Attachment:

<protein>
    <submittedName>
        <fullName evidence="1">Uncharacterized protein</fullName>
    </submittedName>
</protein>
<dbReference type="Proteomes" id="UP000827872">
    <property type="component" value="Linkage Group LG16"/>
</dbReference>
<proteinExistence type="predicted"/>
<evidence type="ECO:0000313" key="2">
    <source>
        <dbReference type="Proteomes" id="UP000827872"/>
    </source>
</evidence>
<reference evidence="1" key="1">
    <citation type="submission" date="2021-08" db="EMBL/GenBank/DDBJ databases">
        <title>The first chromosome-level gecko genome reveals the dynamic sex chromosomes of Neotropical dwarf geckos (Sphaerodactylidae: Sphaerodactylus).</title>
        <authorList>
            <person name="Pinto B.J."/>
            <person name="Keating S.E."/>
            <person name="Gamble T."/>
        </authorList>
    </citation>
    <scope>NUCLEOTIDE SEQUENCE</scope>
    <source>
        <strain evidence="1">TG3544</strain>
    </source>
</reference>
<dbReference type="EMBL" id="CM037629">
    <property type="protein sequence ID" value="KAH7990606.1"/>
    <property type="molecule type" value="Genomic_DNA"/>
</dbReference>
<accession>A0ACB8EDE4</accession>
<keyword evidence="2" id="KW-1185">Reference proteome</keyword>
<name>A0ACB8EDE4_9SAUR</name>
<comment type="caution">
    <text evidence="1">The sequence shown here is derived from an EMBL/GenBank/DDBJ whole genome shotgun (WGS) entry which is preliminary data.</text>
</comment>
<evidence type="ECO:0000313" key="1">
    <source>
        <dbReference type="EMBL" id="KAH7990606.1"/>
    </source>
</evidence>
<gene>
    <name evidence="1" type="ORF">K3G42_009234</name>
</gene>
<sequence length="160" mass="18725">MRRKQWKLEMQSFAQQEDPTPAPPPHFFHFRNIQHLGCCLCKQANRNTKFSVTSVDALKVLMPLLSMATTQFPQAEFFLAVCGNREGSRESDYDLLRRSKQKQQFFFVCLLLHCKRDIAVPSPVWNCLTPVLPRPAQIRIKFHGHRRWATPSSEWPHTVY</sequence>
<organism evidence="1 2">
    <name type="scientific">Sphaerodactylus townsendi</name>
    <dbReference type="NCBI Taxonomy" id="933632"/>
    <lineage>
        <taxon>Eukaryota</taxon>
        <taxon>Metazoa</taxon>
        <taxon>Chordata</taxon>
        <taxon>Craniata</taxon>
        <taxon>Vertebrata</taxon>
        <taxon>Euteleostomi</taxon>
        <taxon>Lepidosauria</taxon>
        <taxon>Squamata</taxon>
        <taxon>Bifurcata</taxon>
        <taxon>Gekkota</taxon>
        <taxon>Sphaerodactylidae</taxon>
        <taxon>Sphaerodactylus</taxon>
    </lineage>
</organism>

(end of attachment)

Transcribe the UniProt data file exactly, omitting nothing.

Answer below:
<protein>
    <submittedName>
        <fullName evidence="1">Uncharacterized protein</fullName>
    </submittedName>
</protein>
<dbReference type="Proteomes" id="UP000827872">
    <property type="component" value="Linkage Group LG16"/>
</dbReference>
<proteinExistence type="predicted"/>
<evidence type="ECO:0000313" key="2">
    <source>
        <dbReference type="Proteomes" id="UP000827872"/>
    </source>
</evidence>
<reference evidence="1" key="1">
    <citation type="submission" date="2021-08" db="EMBL/GenBank/DDBJ databases">
        <title>The first chromosome-level gecko genome reveals the dynamic sex chromosomes of Neotropical dwarf geckos (Sphaerodactylidae: Sphaerodactylus).</title>
        <authorList>
            <person name="Pinto B.J."/>
            <person name="Keating S.E."/>
            <person name="Gamble T."/>
        </authorList>
    </citation>
    <scope>NUCLEOTIDE SEQUENCE</scope>
    <source>
        <strain evidence="1">TG3544</strain>
    </source>
</reference>
<dbReference type="EMBL" id="CM037629">
    <property type="protein sequence ID" value="KAH7990606.1"/>
    <property type="molecule type" value="Genomic_DNA"/>
</dbReference>
<accession>A0ACB8EDE4</accession>
<keyword evidence="2" id="KW-1185">Reference proteome</keyword>
<name>A0ACB8EDE4_9SAUR</name>
<comment type="caution">
    <text evidence="1">The sequence shown here is derived from an EMBL/GenBank/DDBJ whole genome shotgun (WGS) entry which is preliminary data.</text>
</comment>
<evidence type="ECO:0000313" key="1">
    <source>
        <dbReference type="EMBL" id="KAH7990606.1"/>
    </source>
</evidence>
<gene>
    <name evidence="1" type="ORF">K3G42_009234</name>
</gene>
<sequence length="160" mass="18725">MRRKQWKLEMQSFAQQEDPTPAPPPHFFHFRNIQHLGCCLCKQANRNTKFSVTSVDALKVLMPLLSMATTQFPQAEFFLAVCGNREGSRESDYDLLRRSKQKQQFFFVCLLLHCKRDIAVPSPVWNCLTPVLPRPAQIRIKFHGHRRWATPSSEWPHTVY</sequence>
<organism evidence="1 2">
    <name type="scientific">Sphaerodactylus townsendi</name>
    <dbReference type="NCBI Taxonomy" id="933632"/>
    <lineage>
        <taxon>Eukaryota</taxon>
        <taxon>Metazoa</taxon>
        <taxon>Chordata</taxon>
        <taxon>Craniata</taxon>
        <taxon>Vertebrata</taxon>
        <taxon>Euteleostomi</taxon>
        <taxon>Lepidosauria</taxon>
        <taxon>Squamata</taxon>
        <taxon>Bifurcata</taxon>
        <taxon>Gekkota</taxon>
        <taxon>Sphaerodactylidae</taxon>
        <taxon>Sphaerodactylus</taxon>
    </lineage>
</organism>